Historic Midwest Gold Mine and Camp
20 Acre Lode Claim – Creede District – Mineral County, Colorado
Overview of the Claim
Gold Rush Expeditions, Inc. is proud to present the Historic Midwest Gold Mining Claim. This is a 20 acre lode mining claim for sale exclusively through Gold Rush Expeditions, Inc. The claim is located just outside of Creede, Colorado and has been properly staked and marked at all corners. All Gold Rush Expeditions, Inc. claims have been meticulously surveyed, mapped and researched. Field work is completed by our own experienced, well versed Mine Survey Team.
Updated, we have done extensive research on this site and found documentation that ties back to an 1890s discovery. There are notes of well over 8000′ of workings with the Midwest Tunnel acting as a portal to these workings. With this information and documentation, this may qualify as the largest unpatented property in the district. This is a gold and silver mine and has produced consistently while open.
The mine closed in 1965-6 when Colorado Fuel and Oil changed directions, moving out of mining properties. The claimant of the time intended to work the property with his brother, but tragedy struck as his brother was killed in a nearby mine. Disheartened, the bulkhead doors were shut and the mine was closed to allow for a period of mourning. The intent was for the mine to re-open. However, that never happened. While the mine remain sealed for the next 40-50 years, the EPA decided to remove all of the tailings from the workings. There was nothing to incite this except for a federal agency with too much money and too little oversight. The result is what you see today. A large mine that shows nearly no tailings at all.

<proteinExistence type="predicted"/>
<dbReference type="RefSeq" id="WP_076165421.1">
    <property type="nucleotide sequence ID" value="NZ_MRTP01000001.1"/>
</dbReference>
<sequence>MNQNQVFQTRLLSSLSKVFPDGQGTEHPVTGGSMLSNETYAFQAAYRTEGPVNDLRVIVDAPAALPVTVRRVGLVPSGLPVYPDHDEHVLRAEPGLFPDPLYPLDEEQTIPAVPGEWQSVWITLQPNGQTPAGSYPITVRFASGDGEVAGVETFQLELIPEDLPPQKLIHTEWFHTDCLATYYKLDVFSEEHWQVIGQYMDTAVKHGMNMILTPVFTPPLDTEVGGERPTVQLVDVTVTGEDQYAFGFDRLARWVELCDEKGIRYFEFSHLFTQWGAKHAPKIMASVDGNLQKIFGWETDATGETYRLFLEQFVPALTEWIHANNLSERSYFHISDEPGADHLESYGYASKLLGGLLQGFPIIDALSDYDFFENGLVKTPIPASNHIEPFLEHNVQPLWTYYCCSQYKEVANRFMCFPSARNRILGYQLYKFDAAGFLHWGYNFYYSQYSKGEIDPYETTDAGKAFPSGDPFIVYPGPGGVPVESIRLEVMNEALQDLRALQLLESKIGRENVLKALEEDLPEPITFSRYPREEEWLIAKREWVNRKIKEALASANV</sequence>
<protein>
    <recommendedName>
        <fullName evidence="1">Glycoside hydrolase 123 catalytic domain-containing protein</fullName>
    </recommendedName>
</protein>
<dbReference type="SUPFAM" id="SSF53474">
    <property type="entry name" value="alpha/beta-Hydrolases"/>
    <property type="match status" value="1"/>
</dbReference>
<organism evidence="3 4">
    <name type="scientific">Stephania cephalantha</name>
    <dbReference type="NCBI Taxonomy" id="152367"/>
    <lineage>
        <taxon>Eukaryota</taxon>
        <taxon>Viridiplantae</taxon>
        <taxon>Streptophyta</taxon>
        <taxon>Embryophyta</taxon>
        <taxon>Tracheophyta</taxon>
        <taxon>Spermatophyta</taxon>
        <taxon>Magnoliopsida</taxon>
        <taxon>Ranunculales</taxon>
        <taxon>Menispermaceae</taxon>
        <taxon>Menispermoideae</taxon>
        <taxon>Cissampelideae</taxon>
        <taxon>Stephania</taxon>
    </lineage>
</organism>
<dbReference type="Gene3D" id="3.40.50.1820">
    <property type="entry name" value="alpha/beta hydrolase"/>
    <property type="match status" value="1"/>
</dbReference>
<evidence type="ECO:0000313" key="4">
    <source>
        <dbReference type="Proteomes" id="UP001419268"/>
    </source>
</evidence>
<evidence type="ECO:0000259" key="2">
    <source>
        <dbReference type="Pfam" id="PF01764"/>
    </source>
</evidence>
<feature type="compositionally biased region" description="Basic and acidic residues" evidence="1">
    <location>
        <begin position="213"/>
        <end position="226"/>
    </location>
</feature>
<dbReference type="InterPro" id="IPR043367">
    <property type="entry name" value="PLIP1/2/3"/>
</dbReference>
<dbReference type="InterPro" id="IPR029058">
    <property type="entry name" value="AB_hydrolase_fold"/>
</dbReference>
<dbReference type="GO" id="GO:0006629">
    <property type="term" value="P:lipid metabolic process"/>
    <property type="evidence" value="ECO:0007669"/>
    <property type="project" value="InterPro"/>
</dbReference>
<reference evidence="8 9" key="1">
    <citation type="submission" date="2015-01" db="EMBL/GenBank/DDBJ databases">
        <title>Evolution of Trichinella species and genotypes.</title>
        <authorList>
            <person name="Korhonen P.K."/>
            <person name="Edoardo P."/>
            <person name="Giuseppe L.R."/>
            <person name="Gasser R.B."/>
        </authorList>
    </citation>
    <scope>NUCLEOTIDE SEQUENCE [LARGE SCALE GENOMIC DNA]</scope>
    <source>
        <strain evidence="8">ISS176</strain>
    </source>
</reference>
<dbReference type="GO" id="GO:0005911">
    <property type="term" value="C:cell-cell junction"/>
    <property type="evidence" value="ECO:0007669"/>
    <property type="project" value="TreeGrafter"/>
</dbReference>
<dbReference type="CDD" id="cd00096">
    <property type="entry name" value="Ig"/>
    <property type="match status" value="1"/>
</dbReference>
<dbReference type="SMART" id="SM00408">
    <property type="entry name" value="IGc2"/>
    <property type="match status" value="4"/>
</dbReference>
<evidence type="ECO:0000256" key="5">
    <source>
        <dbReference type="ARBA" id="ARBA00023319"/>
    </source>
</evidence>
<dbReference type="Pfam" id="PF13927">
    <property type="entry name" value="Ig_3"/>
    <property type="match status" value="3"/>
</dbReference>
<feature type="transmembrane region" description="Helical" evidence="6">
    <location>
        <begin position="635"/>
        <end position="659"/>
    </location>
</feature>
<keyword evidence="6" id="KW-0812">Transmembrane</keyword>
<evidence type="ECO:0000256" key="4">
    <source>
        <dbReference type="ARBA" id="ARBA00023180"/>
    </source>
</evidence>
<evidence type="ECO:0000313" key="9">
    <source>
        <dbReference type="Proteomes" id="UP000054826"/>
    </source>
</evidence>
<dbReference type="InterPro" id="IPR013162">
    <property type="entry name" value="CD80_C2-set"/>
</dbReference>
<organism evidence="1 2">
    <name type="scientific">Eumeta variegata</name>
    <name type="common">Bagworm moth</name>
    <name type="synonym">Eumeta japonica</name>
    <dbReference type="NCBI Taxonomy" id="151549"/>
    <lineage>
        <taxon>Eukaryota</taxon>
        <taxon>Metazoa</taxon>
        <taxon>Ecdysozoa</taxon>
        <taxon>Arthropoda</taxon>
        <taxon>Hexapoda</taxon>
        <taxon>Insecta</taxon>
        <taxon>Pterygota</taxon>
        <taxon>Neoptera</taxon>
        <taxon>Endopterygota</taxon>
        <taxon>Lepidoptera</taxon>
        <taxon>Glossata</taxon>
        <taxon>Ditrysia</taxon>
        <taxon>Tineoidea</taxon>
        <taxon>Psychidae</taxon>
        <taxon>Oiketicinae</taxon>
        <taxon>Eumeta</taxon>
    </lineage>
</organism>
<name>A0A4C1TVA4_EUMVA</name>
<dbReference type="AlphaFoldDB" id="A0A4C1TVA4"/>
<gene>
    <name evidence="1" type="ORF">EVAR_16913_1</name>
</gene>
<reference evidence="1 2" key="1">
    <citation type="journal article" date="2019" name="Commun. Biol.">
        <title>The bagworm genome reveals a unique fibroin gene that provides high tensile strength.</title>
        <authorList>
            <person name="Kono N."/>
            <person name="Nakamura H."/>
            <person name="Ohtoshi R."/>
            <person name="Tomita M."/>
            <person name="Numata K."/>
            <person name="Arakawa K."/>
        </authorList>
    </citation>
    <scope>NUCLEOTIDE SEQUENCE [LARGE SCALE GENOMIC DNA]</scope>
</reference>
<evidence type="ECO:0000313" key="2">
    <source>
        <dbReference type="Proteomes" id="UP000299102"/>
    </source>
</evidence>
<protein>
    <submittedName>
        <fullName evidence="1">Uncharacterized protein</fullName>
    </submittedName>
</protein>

The mine is documented as having assayed samples of over 6 ounces gold to the ton. In addition to being an exceptionally rich, and large mine underground, this claim covers a host of historic buildings that are in excellent condition.
Creede boasts a great historical society and I’m sure they would be happy to help out any efforts to revitalize a mine in this epic district. A steep and well graded road runs north out of Creede, and is signed as the Bachelor Loop Road. At about 10800ft. after passing numerous old mining artifacts, and approximately ¾ of a mile up the road, we arrive at the Midwest Mine. The site was reclaimed in 2004. All pre-existing tailings have been removed and capped. There is a grass field planted where the tailings used to be. It doesn’t look natural and definitely distracts from the historical flavor of the area. This is a wetland, nasty area full of mosquitoes, even when cold. That said, the buildings have been well preserved and while the entrance to the mine requires a dig out, the rest of the site is relatively intact. Just don’t expect to be digging up any bottles or relics. The Surveyors reported the discovery of a small creek that runs just below the mine.
With that in mind, this is one of the most impressive claims you will ever see in the area. The mine is a massive intrusion that was, according to documentation, cut in on a wide vein of gold. This was in the lower workings, which reportedly connect with the upper workings. These drifts working the top and bottom of the vein.
On the claim, at the main camp, there are three buildings and one outhouse. We found a 20’x40’ separating building. This is the Main building that the track runs into. The building is very stable, wood construction with corrugated steel exterior. Inside the building the windows are boarded up, and there are thousands of boxes of core samples. There are two separated rooms; one contains an era correct refrigerator. The core samples are stacked 2 to 4 feet deep in the building and the floor cannot be seen. It would be simple to secure the doors and this building.
We also found a smaller home type building that has a main room and a side room. Approximately 12’ x 10’ in size. This building is also in great shape, estimated build time is 1940s, judging by the door, floor and wall construction and materials. This building is also secure, with boarded up windows and working doors. This would be simple to secure as well. The building is full of Core Samples, similar to the other buildings. At least 3000 core samples, some still in boxes.